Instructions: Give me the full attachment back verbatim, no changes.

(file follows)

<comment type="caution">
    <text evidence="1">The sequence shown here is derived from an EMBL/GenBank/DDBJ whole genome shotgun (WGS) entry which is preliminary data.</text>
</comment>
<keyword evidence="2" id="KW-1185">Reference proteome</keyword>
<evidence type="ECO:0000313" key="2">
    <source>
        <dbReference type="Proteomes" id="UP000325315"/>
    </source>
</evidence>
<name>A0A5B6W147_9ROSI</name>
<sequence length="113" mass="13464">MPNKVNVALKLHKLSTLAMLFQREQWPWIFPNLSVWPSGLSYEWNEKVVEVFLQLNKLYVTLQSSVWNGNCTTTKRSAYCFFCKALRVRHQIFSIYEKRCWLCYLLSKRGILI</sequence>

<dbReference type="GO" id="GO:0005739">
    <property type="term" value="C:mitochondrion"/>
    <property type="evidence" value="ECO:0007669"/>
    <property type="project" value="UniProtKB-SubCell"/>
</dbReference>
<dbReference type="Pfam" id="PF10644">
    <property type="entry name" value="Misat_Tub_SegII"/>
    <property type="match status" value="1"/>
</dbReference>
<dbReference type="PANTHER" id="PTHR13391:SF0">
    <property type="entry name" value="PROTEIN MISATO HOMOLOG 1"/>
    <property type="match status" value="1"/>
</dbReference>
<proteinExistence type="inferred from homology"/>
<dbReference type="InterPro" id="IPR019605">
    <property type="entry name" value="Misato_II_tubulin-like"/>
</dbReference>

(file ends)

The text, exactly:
<comment type="caution">
    <text evidence="1">The sequence shown here is derived from an EMBL/GenBank/DDBJ whole genome shotgun (WGS) entry which is preliminary data.</text>
</comment>
<keyword evidence="2" id="KW-1185">Reference proteome</keyword>
<evidence type="ECO:0000313" key="2">
    <source>
        <dbReference type="Proteomes" id="UP000325315"/>
    </source>
</evidence>
<name>A0A5B6W147_9ROSI</name>
<sequence length="113" mass="13464">MPNKVNVALKLHKLSTLAMLFQREQWPWIFPNLSVWPSGLSYEWNEKVVEVFLQLNKLYVTLQSSVWNGNCTTTKRSAYCFFCKALRVRHQIFSIYEKRCWLCYLLSKRGILI</sequence>

<dbReference type="GO" id="GO:0005739">
    <property type="term" value="C:mitochondrion"/>
    <property type="evidence" value="ECO:0007669"/>
    <property type="project" value="UniProtKB-SubCell"/>
</dbReference>
<dbReference type="Pfam" id="PF10644">
    <property type="entry name" value="Misat_Tub_SegII"/>
    <property type="match status" value="1"/>
</dbReference>
<dbReference type="PANTHER" id="PTHR13391:SF0">
    <property type="entry name" value="PROTEIN MISATO HOMOLOG 1"/>
    <property type="match status" value="1"/>
</dbReference>
<proteinExistence type="inferred from homology"/>
<dbReference type="InterPro" id="IPR019605">
    <property type="entry name" value="Misato_II_tubulin-like"/>
</dbReference>